First of all, very seldom is all that information fully documented — the particular threats that drove a particular control to be selected in the first place are often unclear and difficult to trace. Oftentimes, one particular control may mitigate more than one specific threat. So removing any given control can have a cascading impact throughout multiple applications and threat scenarios.
As organizations initially adopt cloud, as they expand their cloud deployments over time, and as they consider adopting different types of cloud, it’s often beneficial to revisit the risk analysis decisions they’ve made in the past.
Specifically, organizations should look to re-evaluate their threat environment in light of the decisions they’ve made about cloud to determine where keystone controls may no longer be applicable and what that means to the security of a given application or process as a result.
In doing this, it is also advantageous to employ a systematic, formalized risk management process. Why? Because this is not the first and only time that the control environment is likely to change. For example, if you’re revisiting your risk for an IaaS migration today, you may as well capture and leverage application risk information for the PaaS migration that could occur tomorrow.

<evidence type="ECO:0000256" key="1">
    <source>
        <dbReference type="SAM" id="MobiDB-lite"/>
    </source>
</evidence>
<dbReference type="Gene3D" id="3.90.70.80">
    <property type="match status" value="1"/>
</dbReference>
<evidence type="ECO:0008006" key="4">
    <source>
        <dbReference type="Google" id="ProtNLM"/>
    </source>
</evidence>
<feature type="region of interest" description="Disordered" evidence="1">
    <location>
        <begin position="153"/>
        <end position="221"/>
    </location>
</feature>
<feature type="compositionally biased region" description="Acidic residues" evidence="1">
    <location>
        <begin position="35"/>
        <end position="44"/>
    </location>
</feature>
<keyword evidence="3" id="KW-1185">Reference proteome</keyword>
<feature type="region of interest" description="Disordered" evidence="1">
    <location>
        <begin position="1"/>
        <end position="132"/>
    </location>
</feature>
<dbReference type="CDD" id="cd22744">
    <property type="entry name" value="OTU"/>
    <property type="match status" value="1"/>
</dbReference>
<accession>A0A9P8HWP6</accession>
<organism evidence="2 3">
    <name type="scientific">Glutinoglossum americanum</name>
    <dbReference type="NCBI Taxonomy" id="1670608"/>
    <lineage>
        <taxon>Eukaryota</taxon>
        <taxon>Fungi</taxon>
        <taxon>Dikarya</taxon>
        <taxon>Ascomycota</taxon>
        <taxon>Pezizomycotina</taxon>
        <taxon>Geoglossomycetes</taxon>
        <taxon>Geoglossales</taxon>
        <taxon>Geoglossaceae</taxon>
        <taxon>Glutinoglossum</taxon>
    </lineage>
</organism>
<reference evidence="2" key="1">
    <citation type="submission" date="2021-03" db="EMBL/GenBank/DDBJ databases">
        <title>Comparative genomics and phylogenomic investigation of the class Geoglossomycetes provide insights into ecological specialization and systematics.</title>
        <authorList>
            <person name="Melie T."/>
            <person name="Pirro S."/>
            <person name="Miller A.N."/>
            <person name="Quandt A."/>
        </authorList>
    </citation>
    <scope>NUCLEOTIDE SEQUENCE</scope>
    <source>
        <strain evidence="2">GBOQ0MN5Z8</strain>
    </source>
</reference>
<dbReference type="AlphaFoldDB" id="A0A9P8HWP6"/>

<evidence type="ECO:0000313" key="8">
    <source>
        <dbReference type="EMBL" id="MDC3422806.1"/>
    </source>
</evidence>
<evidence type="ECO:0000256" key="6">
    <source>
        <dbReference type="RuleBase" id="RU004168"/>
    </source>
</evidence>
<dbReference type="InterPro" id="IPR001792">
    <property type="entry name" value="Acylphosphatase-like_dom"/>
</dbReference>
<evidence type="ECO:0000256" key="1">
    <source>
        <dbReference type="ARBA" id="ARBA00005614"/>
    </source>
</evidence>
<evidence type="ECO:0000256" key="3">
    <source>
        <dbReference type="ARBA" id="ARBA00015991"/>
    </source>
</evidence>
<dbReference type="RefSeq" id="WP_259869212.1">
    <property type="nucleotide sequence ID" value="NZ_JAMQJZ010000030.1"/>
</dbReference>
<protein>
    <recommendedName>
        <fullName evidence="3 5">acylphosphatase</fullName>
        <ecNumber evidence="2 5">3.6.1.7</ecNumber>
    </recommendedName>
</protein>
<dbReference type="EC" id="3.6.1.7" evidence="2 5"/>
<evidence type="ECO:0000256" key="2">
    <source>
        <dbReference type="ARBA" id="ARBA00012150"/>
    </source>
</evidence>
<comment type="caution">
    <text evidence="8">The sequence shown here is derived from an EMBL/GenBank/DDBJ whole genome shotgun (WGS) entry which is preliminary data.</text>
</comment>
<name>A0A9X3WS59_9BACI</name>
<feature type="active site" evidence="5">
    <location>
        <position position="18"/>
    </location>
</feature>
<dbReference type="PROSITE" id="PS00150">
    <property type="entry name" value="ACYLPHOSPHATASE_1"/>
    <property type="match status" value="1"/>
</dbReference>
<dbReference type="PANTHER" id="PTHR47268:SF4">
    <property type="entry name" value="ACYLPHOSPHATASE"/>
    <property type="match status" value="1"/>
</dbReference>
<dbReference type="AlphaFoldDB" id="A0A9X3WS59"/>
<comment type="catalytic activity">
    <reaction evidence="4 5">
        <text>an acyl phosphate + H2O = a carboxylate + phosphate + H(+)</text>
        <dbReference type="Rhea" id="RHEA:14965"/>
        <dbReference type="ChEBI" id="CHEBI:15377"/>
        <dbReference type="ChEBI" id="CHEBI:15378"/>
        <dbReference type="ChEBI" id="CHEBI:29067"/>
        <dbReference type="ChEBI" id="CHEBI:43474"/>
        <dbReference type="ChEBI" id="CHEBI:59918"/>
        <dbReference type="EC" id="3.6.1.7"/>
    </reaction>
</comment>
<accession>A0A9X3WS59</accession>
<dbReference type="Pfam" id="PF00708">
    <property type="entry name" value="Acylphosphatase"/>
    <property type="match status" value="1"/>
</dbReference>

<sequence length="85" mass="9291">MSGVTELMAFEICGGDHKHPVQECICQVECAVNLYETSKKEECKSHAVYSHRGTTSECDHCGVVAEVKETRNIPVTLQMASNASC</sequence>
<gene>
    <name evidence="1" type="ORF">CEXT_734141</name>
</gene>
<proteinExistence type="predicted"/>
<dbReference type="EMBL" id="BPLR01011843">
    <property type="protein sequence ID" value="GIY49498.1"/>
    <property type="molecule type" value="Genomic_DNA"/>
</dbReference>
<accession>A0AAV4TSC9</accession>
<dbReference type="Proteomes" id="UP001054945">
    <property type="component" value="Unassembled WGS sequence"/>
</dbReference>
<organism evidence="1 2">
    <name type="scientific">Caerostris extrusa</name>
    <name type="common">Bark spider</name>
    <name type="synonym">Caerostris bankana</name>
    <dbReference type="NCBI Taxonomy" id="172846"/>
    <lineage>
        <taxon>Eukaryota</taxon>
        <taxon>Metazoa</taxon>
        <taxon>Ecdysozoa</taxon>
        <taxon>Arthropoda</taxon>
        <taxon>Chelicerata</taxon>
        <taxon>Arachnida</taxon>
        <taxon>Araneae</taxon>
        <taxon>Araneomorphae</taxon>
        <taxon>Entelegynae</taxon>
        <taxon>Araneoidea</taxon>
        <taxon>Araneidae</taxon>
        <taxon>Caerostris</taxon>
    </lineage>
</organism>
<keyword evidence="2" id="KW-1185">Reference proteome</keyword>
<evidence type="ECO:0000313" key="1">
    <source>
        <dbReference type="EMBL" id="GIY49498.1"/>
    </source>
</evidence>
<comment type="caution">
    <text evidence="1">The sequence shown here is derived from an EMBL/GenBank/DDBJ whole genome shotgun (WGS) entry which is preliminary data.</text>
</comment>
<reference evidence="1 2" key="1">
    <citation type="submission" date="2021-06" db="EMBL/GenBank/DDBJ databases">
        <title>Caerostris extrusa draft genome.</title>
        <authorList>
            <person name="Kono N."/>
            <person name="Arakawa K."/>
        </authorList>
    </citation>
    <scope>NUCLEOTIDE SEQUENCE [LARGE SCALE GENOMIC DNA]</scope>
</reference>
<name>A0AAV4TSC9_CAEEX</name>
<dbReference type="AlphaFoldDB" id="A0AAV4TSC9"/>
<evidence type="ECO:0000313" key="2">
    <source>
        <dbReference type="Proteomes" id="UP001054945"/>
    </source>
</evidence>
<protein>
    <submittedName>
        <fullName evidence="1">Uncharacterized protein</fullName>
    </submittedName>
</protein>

Going through the exercise of understanding and documenting the threat environment, understanding and documenting controls you’ve deployed in response, and understanding and documenting residual risk areas that remain can be particularly important as organizations move into a post-cloud world. Moreover, keeping track of these decisions going forward in anticipation of continued changes down the road is a good argument for systematic risk analysis according to a formalized framework.